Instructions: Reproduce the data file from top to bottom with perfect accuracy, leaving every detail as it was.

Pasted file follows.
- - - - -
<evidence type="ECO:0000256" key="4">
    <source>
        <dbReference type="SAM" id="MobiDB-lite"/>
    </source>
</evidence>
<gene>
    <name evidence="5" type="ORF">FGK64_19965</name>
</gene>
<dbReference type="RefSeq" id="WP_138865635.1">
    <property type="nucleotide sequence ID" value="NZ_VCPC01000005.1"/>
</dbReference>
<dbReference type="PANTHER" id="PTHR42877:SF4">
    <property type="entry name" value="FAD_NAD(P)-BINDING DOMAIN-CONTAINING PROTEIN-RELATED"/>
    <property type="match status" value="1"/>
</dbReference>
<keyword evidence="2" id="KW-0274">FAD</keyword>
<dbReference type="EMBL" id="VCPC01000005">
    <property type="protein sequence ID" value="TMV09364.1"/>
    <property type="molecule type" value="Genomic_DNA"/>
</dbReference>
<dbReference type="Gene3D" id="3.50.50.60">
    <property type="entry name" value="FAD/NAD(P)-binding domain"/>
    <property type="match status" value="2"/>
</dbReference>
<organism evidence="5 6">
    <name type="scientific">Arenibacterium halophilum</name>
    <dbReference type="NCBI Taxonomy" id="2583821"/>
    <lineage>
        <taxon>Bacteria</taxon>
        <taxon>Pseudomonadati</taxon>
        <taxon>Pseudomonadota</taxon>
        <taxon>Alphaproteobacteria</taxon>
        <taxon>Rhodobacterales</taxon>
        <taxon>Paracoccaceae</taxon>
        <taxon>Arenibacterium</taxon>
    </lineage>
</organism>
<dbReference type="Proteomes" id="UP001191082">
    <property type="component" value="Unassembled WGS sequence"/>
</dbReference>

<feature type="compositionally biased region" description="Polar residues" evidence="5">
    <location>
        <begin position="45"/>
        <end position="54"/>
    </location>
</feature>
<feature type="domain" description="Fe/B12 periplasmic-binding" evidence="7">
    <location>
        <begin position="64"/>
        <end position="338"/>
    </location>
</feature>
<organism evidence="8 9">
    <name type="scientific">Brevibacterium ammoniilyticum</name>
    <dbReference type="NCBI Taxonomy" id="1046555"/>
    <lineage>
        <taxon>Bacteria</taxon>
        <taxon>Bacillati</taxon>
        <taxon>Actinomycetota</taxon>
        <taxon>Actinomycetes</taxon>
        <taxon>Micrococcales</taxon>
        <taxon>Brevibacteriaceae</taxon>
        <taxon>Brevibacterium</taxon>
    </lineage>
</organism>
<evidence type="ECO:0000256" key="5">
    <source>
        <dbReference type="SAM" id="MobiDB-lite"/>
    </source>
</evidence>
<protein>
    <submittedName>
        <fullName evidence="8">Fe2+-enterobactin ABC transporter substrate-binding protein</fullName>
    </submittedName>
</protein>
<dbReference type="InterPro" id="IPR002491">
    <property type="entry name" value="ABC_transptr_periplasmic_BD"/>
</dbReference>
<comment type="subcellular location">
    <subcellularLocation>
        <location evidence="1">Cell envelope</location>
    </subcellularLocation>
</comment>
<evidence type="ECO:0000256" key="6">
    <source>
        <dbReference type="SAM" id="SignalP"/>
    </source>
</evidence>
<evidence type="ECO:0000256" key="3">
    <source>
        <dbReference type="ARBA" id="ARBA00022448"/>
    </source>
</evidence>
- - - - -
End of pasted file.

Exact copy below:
<evidence type="ECO:0000256" key="4">
    <source>
        <dbReference type="SAM" id="MobiDB-lite"/>
    </source>
</evidence>
<gene>
    <name evidence="5" type="ORF">FGK64_19965</name>
</gene>
<dbReference type="RefSeq" id="WP_138865635.1">
    <property type="nucleotide sequence ID" value="NZ_VCPC01000005.1"/>
</dbReference>
<dbReference type="PANTHER" id="PTHR42877:SF4">
    <property type="entry name" value="FAD_NAD(P)-BINDING DOMAIN-CONTAINING PROTEIN-RELATED"/>
    <property type="match status" value="1"/>
</dbReference>
<keyword evidence="2" id="KW-0274">FAD</keyword>
<dbReference type="EMBL" id="VCPC01000005">
    <property type="protein sequence ID" value="TMV09364.1"/>
    <property type="molecule type" value="Genomic_DNA"/>
</dbReference>
<dbReference type="Gene3D" id="3.50.50.60">
    <property type="entry name" value="FAD/NAD(P)-binding domain"/>
    <property type="match status" value="2"/>
</dbReference>
<organism evidence="5 6">
    <name type="scientific">Arenibacterium halophilum</name>
    <dbReference type="NCBI Taxonomy" id="2583821"/>
    <lineage>
        <taxon>Bacteria</taxon>
        <taxon>Pseudomonadati</taxon>
        <taxon>Pseudomonadota</taxon>
        <taxon>Alphaproteobacteria</taxon>
        <taxon>Rhodobacterales</taxon>
        <taxon>Paracoccaceae</taxon>
        <taxon>Arenibacterium</taxon>
    </lineage>
</organism>
<dbReference type="Proteomes" id="UP001191082">
    <property type="component" value="Unassembled WGS sequence"/>
</dbReference>

<feature type="compositionally biased region" description="Polar residues" evidence="5">
    <location>
        <begin position="45"/>
        <end position="54"/>
    </location>
</feature>
<feature type="domain" description="Fe/B12 periplasmic-binding" evidence="7">
    <location>
        <begin position="64"/>
        <end position="338"/>
    </location>
</feature>
<organism evidence="8 9">
    <name type="scientific">Brevibacterium ammoniilyticum</name>
    <dbReference type="NCBI Taxonomy" id="1046555"/>
    <lineage>
        <taxon>Bacteria</taxon>
        <taxon>Bacillati</taxon>
        <taxon>Actinomycetota</taxon>
        <taxon>Actinomycetes</taxon>
        <taxon>Micrococcales</taxon>
        <taxon>Brevibacteriaceae</taxon>
        <taxon>Brevibacterium</taxon>
    </lineage>
</organism>
<evidence type="ECO:0000256" key="5">
    <source>
        <dbReference type="SAM" id="MobiDB-lite"/>
    </source>
</evidence>
<protein>
    <submittedName>
        <fullName evidence="8">Fe2+-enterobactin ABC transporter substrate-binding protein</fullName>
    </submittedName>
</protein>
<dbReference type="InterPro" id="IPR002491">
    <property type="entry name" value="ABC_transptr_periplasmic_BD"/>
</dbReference>
<comment type="subcellular location">
    <subcellularLocation>
        <location evidence="1">Cell envelope</location>
    </subcellularLocation>
</comment>
<evidence type="ECO:0000256" key="6">
    <source>
        <dbReference type="SAM" id="SignalP"/>
    </source>
</evidence>
<evidence type="ECO:0000256" key="3">
    <source>
        <dbReference type="ARBA" id="ARBA00022448"/>
    </source>
</evidence>